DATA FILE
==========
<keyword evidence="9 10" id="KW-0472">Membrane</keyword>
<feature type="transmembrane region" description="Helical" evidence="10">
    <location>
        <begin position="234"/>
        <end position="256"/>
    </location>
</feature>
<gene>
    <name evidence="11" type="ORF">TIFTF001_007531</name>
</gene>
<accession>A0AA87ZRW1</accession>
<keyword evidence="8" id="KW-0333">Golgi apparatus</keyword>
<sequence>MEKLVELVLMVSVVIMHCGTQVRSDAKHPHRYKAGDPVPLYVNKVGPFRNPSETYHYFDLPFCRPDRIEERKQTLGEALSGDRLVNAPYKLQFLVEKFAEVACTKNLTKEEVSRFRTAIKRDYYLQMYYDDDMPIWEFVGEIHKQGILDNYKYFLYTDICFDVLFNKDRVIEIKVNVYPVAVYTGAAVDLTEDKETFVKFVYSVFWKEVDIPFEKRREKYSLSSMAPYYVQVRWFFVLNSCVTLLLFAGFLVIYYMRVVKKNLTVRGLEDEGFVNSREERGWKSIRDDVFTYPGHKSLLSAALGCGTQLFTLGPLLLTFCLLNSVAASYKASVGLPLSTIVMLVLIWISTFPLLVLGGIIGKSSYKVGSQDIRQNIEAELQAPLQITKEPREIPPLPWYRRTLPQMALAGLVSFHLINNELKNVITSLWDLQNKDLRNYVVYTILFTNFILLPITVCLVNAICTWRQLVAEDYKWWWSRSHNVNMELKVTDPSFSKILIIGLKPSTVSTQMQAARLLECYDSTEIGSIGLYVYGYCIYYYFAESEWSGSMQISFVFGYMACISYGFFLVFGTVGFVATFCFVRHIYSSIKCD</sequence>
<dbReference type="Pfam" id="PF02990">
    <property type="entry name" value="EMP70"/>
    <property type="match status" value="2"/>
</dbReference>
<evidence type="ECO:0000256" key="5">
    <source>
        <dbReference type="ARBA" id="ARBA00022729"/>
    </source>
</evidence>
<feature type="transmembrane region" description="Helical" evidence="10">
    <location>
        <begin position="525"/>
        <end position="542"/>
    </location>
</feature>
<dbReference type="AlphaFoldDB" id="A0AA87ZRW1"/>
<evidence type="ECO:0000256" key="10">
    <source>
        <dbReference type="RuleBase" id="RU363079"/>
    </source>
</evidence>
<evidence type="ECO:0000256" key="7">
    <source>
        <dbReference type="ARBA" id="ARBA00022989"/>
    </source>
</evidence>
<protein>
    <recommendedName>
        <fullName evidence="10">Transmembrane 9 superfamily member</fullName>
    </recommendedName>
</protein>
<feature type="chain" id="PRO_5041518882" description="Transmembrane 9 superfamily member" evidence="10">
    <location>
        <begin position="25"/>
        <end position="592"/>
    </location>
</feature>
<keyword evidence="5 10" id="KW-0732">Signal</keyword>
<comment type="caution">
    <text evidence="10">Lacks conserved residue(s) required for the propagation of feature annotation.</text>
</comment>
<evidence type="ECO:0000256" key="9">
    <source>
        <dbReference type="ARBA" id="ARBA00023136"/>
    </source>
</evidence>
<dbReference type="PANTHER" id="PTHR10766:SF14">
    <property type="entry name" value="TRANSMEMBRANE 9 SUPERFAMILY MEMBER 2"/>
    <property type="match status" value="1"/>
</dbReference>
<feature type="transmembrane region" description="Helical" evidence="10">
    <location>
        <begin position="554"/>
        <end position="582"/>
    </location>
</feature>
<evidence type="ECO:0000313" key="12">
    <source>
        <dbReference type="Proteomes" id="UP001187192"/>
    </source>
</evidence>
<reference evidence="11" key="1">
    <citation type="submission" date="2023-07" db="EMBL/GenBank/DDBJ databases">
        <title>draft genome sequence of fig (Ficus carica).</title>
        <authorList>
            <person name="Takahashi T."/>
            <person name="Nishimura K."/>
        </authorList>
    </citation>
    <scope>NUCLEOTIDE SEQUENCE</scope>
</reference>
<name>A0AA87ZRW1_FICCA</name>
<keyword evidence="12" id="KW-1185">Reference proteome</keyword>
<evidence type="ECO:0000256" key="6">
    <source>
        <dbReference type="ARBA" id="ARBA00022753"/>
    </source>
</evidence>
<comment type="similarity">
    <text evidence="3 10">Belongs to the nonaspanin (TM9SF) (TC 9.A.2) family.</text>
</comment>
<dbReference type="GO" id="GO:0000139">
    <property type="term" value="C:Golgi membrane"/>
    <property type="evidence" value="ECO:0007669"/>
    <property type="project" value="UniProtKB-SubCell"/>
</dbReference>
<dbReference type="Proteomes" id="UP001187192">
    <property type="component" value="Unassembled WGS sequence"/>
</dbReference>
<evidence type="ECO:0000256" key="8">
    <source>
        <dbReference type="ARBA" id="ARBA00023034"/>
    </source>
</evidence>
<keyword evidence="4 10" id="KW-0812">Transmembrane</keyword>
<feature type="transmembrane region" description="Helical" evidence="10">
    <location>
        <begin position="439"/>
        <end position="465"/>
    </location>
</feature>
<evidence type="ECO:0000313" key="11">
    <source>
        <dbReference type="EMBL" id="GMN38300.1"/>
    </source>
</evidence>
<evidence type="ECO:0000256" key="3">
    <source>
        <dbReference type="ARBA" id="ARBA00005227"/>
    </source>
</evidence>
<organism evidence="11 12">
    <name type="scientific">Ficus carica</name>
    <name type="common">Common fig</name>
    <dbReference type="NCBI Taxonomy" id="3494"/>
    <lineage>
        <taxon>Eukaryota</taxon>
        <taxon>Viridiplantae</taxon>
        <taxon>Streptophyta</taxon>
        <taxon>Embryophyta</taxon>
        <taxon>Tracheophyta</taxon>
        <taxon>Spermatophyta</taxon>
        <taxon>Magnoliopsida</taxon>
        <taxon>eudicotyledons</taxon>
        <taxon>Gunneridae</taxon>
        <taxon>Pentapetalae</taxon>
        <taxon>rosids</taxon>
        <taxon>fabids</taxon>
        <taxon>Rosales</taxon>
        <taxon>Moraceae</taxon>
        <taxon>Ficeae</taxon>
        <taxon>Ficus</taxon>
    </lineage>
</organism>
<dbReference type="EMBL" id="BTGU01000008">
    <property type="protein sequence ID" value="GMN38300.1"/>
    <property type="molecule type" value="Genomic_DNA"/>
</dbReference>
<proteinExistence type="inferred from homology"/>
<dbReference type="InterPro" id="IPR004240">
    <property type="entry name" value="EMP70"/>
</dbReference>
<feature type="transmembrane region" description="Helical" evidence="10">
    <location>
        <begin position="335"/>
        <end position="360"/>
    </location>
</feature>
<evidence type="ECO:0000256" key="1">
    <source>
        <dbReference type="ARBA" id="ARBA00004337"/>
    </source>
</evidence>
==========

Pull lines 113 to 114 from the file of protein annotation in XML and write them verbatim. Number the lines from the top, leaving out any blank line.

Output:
    </location>
</feature>